Two recent studies this year show a stronger link between Actos, a drug used in treating Type 2 diabetes, and bladder cancer.
In May, a study published in the British Medical Journal showed that using Actos for two years would double a patient’s risk of bladder cancer. A study published in the July edition of the Canadian Medical Association Journal showed that taking Actos (pioglitazone) increased the risk of bladder cancer by about one-fifth. However, researchers on the second study state that the individual risk of bladder cancer remains low.
On WebMD, researcher Laurent Azoulay, an epidemiologist at Lady Davis Institute of Jewish General Hospital in Montreal, says of the study in the BMJ: “Patients with type 2 diabetes and their physicians need to be fully aware of the potential association between Actos and bladder cancer … Certainly, this drug should not be used in patients with a history of bladder cancer and those with other bladder conditions.”
Spyros Mezitis, MD, an endocrinologist at Lenox Hill Hospital in New York, told WebMD, “We need to be careful when starting patients on Actos, and we should be checking for bladder cancer in urine samples among the ones who are already taking it.”
However, according to this study, Avandia (rosiglitazone) carried no increased risk of bladder cancer. Avandia is in the same drug class as Actos, and is often studied alongside Actos to compare side effects.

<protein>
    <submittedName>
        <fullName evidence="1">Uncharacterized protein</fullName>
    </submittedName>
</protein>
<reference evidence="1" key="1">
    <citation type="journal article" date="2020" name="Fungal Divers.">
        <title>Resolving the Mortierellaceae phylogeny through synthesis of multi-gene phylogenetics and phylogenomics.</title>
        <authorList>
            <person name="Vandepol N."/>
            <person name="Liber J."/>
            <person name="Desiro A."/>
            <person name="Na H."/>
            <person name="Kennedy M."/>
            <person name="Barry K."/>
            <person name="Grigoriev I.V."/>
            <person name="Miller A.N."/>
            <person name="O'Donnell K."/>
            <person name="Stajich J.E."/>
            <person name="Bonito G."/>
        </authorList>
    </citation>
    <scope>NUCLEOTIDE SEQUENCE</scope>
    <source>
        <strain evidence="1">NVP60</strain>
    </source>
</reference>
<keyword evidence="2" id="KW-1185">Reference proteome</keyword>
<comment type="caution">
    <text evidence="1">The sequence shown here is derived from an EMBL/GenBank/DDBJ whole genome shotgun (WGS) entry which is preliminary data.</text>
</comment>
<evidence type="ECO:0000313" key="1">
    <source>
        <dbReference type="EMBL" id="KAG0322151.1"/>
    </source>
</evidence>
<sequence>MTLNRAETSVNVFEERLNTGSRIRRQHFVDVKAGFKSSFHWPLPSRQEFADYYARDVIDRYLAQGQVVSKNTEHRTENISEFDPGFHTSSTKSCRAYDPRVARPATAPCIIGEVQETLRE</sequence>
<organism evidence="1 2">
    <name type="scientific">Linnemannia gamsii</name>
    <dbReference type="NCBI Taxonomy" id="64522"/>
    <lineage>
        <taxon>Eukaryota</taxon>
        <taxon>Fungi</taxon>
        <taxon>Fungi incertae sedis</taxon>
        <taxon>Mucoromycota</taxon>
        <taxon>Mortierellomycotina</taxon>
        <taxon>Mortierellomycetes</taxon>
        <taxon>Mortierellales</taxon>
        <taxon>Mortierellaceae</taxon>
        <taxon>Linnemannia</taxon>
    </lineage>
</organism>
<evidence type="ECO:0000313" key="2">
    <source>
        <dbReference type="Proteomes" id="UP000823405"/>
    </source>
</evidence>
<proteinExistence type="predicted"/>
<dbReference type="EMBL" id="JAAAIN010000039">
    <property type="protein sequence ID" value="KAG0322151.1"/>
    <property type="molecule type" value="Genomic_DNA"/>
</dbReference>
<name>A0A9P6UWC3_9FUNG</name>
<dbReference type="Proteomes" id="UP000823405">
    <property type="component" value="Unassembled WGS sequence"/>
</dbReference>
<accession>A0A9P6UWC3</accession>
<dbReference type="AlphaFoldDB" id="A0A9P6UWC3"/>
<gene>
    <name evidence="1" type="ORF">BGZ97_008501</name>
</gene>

After the results of this study were published in the BMJ, Takeda Pharmaceuticals, the company that manufactures Actos, released a statement about its drug:
“Takeda is confident in the therapeutic benefits of Actos and its importance as a treatment for type 2 diabetes. As a science and evidence-based company, Takeda firmly stands behind the substantial data available confirming the positive risk/benefit profile of Actos, which includes more than 12 years of clinical and patient experience with the product.”
In the July study, study senior author Jeffrey A. Johnson noted that, even with a 22% increase in risk, the incidence of bladder cancer is still low when using Actos. While researchers are not yet sure how Actos increases the risk of bladder cancer, Johnson pointed to animal studies which suggested the drug could cause crystals to form in the bladder, which could play a role in forming tumors.
Patients diagnosed with Type 2 diabetes have a 40% increased chance of developing bladder cancer due to the nature of the disease, and unrelated to prescribed drugs they take. Dr. Joel Zonszein, director of the clinical diabetes center at Montefiore Medical Center in New York City, says of many Actos studies that “there may be a population bias” because many patients with Type 2 diabetes are older and have had the disease for awhile. Some of the studies conducted on Actos do not take these risk factors into account, along with risk factors like being overweight and a smoker.
Last year, several individual lawsuits were consolidated in Louisiana under the title MDL 2299, with presiding Judge Rebecca Doherty. She has recently extended the deadline to submit injury claims in this trial. If you are in South Carolina, and you or a loved one may have developed bladder cancer after taking Actos, contact the experienced lawyers at Strom Law Firm, LLC. We offer free consultations to review the facts of your case, and advise you in the best way to proceed.